Sjt. Rai was a lesson to many of us. His simplicity and devotion bring to us the fragrance of India’s Soul. It is India’s inner being that peeps out through such windows and fortifies our faith in the upward path.
2 Replies to “Bashisht Narayan Rai: An Image of Simplicity and Devotion by Chhote Narayan Sharma”
Was fortunate enough to come into contact with his grandson and relatives of the family in my childhood, but had never heard Chhotenarayanji speak to me about him except once, regarding work given to him by the Mother on one occasion when he was incapacitated by severe back pain, during one of his visits, to sweep the ashram courtyard, his mind could not accept the idea how can he in his condition do the work given by the Divine Mother, but overcoming his mental doubt he tried to get to work with great hesitation and misgivings, and had a tremendous experience( I forgot) and his back was completely cured over a few days. Great man who brought his whole family and friends to the Mother’s path.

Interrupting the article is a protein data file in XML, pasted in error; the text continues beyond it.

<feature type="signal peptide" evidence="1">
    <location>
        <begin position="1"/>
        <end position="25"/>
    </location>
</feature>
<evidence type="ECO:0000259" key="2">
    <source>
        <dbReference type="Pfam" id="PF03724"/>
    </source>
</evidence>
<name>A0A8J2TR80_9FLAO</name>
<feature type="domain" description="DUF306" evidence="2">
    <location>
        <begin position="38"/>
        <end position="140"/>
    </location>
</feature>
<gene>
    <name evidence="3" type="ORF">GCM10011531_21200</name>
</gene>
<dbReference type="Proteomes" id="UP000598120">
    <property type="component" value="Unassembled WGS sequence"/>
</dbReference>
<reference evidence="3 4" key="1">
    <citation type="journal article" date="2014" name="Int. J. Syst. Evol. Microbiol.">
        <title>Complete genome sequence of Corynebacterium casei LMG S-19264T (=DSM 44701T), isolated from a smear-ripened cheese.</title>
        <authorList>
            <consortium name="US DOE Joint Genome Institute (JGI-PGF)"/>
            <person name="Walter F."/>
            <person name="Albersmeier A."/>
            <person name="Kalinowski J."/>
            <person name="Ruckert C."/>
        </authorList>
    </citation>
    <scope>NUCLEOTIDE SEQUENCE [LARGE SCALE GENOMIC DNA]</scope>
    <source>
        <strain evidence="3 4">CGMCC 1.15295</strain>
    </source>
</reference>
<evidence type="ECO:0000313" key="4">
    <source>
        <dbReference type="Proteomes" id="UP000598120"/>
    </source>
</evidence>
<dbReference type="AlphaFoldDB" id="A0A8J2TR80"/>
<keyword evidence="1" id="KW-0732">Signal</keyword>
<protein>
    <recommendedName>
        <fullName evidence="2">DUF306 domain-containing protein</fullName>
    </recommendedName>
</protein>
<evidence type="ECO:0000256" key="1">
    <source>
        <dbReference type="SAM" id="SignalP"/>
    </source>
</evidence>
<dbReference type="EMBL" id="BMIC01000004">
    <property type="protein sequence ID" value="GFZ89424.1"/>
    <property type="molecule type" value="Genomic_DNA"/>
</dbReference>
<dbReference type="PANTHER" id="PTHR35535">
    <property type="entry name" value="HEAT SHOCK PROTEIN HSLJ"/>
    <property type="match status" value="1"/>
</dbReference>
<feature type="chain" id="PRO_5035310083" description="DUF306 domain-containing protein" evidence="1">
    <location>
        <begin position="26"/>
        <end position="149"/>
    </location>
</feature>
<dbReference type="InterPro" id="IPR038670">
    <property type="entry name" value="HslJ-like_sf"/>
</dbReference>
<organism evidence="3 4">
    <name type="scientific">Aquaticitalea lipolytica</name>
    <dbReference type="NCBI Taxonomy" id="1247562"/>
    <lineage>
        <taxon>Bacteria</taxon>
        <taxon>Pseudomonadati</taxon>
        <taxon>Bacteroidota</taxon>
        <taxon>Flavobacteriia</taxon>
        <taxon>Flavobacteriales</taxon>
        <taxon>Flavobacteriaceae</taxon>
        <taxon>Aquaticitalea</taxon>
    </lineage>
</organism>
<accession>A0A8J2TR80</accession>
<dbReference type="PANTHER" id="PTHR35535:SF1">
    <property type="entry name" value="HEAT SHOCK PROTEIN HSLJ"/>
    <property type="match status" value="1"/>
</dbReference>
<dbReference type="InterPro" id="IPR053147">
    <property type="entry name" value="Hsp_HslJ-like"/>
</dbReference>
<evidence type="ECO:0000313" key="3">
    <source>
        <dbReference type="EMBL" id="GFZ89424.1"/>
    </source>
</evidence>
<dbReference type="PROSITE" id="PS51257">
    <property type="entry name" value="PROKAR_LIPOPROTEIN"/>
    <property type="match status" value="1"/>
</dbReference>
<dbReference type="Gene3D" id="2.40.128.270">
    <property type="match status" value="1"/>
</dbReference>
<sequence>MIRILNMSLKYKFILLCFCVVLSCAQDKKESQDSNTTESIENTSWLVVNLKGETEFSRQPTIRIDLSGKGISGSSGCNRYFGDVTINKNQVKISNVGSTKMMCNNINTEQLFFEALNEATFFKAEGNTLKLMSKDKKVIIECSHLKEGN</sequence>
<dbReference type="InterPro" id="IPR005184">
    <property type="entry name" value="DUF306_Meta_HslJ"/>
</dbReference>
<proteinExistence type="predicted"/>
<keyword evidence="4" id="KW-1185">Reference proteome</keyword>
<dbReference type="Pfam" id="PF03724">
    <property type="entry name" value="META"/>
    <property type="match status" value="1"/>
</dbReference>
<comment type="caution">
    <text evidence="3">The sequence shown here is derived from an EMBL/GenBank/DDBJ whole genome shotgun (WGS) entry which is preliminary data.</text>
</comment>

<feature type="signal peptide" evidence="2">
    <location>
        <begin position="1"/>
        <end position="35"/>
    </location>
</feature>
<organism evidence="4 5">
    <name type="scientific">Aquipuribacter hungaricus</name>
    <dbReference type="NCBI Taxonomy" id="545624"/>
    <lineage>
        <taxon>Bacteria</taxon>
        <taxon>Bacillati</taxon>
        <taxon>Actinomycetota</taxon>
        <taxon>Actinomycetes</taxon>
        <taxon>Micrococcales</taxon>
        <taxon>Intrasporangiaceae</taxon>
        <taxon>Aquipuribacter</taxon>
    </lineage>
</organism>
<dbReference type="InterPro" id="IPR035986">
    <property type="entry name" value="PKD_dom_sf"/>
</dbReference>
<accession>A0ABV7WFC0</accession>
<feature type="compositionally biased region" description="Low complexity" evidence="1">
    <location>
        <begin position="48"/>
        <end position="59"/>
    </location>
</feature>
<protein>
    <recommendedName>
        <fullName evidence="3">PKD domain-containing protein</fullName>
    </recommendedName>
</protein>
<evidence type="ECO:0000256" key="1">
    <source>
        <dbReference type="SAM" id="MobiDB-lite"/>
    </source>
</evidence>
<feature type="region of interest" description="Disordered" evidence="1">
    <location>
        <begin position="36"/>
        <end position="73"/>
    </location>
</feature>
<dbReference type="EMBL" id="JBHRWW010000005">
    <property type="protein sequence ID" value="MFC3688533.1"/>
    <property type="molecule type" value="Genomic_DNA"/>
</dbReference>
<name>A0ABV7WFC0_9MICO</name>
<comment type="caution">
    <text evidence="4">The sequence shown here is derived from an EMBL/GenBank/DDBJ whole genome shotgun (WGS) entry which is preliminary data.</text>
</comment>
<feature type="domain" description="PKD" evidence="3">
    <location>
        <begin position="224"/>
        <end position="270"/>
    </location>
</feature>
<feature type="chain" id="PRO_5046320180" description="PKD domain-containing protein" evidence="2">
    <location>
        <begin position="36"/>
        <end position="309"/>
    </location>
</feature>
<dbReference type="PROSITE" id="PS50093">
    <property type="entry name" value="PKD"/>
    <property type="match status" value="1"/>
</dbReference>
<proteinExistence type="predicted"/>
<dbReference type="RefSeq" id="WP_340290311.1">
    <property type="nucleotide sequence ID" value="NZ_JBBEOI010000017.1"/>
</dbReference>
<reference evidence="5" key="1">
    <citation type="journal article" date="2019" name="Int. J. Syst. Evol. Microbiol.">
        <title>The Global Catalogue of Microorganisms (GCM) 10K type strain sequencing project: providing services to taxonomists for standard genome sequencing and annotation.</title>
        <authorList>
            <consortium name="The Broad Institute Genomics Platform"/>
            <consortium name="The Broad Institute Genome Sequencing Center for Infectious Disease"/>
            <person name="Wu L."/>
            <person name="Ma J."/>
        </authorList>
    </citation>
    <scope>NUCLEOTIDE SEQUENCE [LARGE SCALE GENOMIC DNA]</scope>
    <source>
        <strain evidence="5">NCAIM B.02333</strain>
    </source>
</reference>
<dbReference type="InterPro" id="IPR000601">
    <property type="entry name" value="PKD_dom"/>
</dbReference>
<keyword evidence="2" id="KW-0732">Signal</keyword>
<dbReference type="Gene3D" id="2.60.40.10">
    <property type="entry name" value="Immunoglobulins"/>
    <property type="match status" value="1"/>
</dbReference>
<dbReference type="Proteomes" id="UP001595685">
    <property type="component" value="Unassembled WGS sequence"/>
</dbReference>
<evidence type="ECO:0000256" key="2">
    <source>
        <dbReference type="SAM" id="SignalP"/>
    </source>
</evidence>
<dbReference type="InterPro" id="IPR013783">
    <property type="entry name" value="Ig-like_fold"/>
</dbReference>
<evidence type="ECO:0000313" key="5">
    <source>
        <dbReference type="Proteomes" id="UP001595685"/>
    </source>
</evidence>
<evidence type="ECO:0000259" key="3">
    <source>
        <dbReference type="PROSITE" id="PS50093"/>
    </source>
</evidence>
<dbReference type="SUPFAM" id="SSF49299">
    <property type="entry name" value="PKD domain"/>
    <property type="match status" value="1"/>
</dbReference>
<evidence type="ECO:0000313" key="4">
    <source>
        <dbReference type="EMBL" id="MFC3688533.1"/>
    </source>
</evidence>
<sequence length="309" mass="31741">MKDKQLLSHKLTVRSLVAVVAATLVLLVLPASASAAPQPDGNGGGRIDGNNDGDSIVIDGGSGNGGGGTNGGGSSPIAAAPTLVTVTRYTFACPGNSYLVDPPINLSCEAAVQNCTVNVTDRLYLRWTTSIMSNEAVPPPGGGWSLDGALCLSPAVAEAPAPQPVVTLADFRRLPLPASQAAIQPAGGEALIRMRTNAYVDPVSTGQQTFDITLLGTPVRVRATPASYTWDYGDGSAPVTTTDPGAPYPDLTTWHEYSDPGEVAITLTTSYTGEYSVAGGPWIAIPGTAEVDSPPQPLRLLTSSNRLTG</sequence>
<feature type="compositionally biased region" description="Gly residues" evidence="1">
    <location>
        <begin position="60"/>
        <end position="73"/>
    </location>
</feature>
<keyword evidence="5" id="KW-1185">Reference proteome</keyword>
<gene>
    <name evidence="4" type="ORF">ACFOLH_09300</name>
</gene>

The following excerpts are from the Mother’s Agenda (6 July 1963) where she speaks of Bashisht Narayan Rai: